Wednesday, July 9, 2014

Layers and Curtains

Kendo is an interesting art.  There's not much to it, physically.  The footwork and attacks are all relatively simple, compared to some other martial arts out there.  There's a handful of different movements and even less targets and attacks, but all is not what it seems.  Kendo is about layers, and curtains.  You peel back one layer, peek behind another curtain, and all of a sudden there's more than you first realized.  A men strike is a men strike is a men strike, but it can mean vastly different things depending on if you are a beginner, upper kyu, or upper dan.  I love this aspect of kendo.  Easy to learn, difficult to master, and when you think you've got one thing down you discover another dimension to it which makes you see it in a whole new light and gives you more to think about and practice.

This mindset comes up to me all the time, as a lot of the advice and instruction I get are things that I've heard before.  Maybe not in the same way, but along the same lines.  It seems, though, that each time I hear it, or practice it, there's more going on.  Or there's something else to add to it to make it stronger.  When I learned to strike men, I focused only on what my hands were doing (for good or bad).  I thought about the correct structure of my swing, about hitting the target correctly and accurately, and about using tenouchi to give it that nice snappy feeling.  When I felt comfortable with that, I began to think about my body and what it was doing.  What are my feet doing when I strike?  What about my upper body?  Am I leaning?  Am I moving from my center or are my arms leading my movement?  So many new things to consider once I got down the actual motion of hitting men!  Now when I strike men, a lot of my thoughts are on my pressure on my opponent, or his/her pressure on me.  Is there an opening to be taken?  Can I create an opening from my current position?  Can I even hit them from here if given the chance, or do I have to adjust my distance?  In my own example here, I can see many, many layers that are being built upon one another to make one single men strike.  I also know that there will be many more layers added upon what I have already built in the years to come.

Layers are not only present in shinai kendo, but they also show up in the kata.  We have been studying kata again lately at the dojo and a lot of what I'm focusing on now involves distancing, timing, and my connection with my partner.  Before my mind was filled with the physical movements themselves and making sure I had those right.  Now that the basic "shape" of the kata are burned into my memory, I'm free to turn my concentration to other aspects and to explore the kata and begin making them more robust.  The kodachi kata, in particular, is where our focus has been, and I'm glad to have this time to bring them up to par with the first seven kata that I have learned and to bring them all, as a whole, up to new levels through this practice and focus on different aspects.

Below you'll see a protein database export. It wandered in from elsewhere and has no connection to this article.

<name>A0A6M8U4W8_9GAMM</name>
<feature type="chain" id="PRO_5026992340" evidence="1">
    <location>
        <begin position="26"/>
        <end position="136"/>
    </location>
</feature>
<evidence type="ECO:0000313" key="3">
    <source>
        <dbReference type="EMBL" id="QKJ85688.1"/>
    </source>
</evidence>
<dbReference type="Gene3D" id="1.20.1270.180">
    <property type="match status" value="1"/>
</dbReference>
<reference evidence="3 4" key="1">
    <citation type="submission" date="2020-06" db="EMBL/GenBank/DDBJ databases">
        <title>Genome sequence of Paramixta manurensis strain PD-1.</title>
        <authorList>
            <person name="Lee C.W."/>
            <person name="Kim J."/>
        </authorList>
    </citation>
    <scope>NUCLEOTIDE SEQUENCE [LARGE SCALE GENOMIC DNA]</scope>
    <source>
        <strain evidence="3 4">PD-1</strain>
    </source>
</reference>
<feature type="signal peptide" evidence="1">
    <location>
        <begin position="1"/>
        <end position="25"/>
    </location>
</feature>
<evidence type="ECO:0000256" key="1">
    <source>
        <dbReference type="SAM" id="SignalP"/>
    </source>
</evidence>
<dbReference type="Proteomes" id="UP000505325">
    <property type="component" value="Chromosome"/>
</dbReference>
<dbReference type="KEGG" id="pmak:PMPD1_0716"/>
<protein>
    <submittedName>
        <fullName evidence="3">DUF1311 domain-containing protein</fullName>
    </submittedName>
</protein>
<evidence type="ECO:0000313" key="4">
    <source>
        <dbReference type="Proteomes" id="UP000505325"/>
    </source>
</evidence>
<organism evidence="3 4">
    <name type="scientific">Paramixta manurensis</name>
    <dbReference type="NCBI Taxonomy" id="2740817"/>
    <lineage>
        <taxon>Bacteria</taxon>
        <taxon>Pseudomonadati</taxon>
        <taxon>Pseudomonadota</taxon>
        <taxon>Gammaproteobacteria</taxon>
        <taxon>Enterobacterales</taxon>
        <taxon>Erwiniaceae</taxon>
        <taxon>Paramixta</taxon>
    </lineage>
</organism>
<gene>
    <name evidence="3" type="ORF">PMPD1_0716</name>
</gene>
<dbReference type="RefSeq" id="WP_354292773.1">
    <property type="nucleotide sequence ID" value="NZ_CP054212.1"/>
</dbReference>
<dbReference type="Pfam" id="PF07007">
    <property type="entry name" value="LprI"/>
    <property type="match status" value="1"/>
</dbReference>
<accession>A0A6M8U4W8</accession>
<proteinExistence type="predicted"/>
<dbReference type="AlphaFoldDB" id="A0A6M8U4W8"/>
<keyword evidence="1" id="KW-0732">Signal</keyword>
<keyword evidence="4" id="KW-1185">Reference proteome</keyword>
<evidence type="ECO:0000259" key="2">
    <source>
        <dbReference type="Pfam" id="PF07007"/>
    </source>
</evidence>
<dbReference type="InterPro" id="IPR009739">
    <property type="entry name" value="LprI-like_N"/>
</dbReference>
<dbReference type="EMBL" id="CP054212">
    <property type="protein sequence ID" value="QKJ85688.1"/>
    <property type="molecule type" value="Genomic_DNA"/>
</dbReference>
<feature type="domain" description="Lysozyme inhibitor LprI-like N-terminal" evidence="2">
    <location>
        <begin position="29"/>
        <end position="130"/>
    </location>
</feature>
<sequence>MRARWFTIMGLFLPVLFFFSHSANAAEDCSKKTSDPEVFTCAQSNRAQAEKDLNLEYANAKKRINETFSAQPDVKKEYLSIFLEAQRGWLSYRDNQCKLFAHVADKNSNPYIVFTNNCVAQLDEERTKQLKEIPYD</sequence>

We've also been going over some interesting things at the dojo lately.  Not any one strike or technique in particular, but rather what happens before, during, and after.  We've been breaking these three pieces down and building them back up, and I've found that I definitely need to work on the "after" part of my attacks.  This seems to be my weakest link, due to footwork breaking down, or my kiai ending too early, etc.  I'll try and remember this in the coming weeks so I can really focus on it.  Next up, I would say that my "during" needs some work, as I'm not always as accurate as I'd like to be.  Also I still need to work on relaxing and using strength right at the very end, like Stroud Sensei has shown me a couple times now.  I've done a lot to build up my kamae, and the "before" my attack, so I feel like at this point that is my strongest area.  At least for now, for where I'm at in my training.  I'm looking forward to breaking it down and building it up again once I get to that next layer, or when I pull back that next curtain to reveal what's waiting behind it.

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